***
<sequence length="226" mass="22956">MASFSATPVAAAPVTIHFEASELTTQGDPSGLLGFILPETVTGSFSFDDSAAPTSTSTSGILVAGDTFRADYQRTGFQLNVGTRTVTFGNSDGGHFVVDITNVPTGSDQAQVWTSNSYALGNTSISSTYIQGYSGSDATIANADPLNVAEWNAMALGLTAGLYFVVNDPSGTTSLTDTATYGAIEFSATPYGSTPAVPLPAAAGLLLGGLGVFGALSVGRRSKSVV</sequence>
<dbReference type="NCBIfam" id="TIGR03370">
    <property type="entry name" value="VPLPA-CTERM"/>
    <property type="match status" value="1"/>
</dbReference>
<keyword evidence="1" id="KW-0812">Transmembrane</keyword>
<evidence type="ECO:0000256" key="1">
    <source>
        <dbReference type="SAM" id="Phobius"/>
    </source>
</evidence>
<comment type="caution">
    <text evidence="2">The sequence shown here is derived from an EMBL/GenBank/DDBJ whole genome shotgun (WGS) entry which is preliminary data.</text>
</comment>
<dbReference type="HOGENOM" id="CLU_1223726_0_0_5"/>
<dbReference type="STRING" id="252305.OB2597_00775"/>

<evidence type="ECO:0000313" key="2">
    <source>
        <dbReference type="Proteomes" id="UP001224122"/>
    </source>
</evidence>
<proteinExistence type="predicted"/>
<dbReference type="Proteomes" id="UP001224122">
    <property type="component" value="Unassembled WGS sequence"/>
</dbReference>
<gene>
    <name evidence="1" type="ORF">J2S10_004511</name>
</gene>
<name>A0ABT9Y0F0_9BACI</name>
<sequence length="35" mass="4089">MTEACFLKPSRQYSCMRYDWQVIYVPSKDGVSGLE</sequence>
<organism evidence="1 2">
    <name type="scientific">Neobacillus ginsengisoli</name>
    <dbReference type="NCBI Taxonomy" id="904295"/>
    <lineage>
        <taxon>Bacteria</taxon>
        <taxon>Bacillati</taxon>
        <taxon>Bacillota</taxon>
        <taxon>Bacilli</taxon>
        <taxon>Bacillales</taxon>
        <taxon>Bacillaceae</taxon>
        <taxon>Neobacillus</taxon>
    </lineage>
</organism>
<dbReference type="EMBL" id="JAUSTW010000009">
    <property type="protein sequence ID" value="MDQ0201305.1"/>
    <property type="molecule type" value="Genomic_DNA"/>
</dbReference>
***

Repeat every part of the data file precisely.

<sequence length="226" mass="22956">MASFSATPVAAAPVTIHFEASELTTQGDPSGLLGFILPETVTGSFSFDDSAAPTSTSTSGILVAGDTFRADYQRTGFQLNVGTRTVTFGNSDGGHFVVDITNVPTGSDQAQVWTSNSYALGNTSISSTYIQGYSGSDATIANADPLNVAEWNAMALGLTAGLYFVVNDPSGTTSLTDTATYGAIEFSATPYGSTPAVPLPAAAGLLLGGLGVFGALSVGRRSKSVV</sequence>
<dbReference type="NCBIfam" id="TIGR03370">
    <property type="entry name" value="VPLPA-CTERM"/>
    <property type="match status" value="1"/>
</dbReference>
<keyword evidence="1" id="KW-0812">Transmembrane</keyword>
<evidence type="ECO:0000256" key="1">
    <source>
        <dbReference type="SAM" id="Phobius"/>
    </source>
</evidence>
<comment type="caution">
    <text evidence="2">The sequence shown here is derived from an EMBL/GenBank/DDBJ whole genome shotgun (WGS) entry which is preliminary data.</text>
</comment>
<dbReference type="HOGENOM" id="CLU_1223726_0_0_5"/>
<dbReference type="STRING" id="252305.OB2597_00775"/>

<evidence type="ECO:0000313" key="2">
    <source>
        <dbReference type="Proteomes" id="UP001224122"/>
    </source>
</evidence>
<proteinExistence type="predicted"/>
<dbReference type="Proteomes" id="UP001224122">
    <property type="component" value="Unassembled WGS sequence"/>
</dbReference>
<gene>
    <name evidence="1" type="ORF">J2S10_004511</name>
</gene>
<name>A0ABT9Y0F0_9BACI</name>
<sequence length="35" mass="4089">MTEACFLKPSRQYSCMRYDWQVIYVPSKDGVSGLE</sequence>
<organism evidence="1 2">
    <name type="scientific">Neobacillus ginsengisoli</name>
    <dbReference type="NCBI Taxonomy" id="904295"/>
    <lineage>
        <taxon>Bacteria</taxon>
        <taxon>Bacillati</taxon>
        <taxon>Bacillota</taxon>
        <taxon>Bacilli</taxon>
        <taxon>Bacillales</taxon>
        <taxon>Bacillaceae</taxon>
        <taxon>Neobacillus</taxon>
    </lineage>
</organism>
<dbReference type="EMBL" id="JAUSTW010000009">
    <property type="protein sequence ID" value="MDQ0201305.1"/>
    <property type="molecule type" value="Genomic_DNA"/>
</dbReference>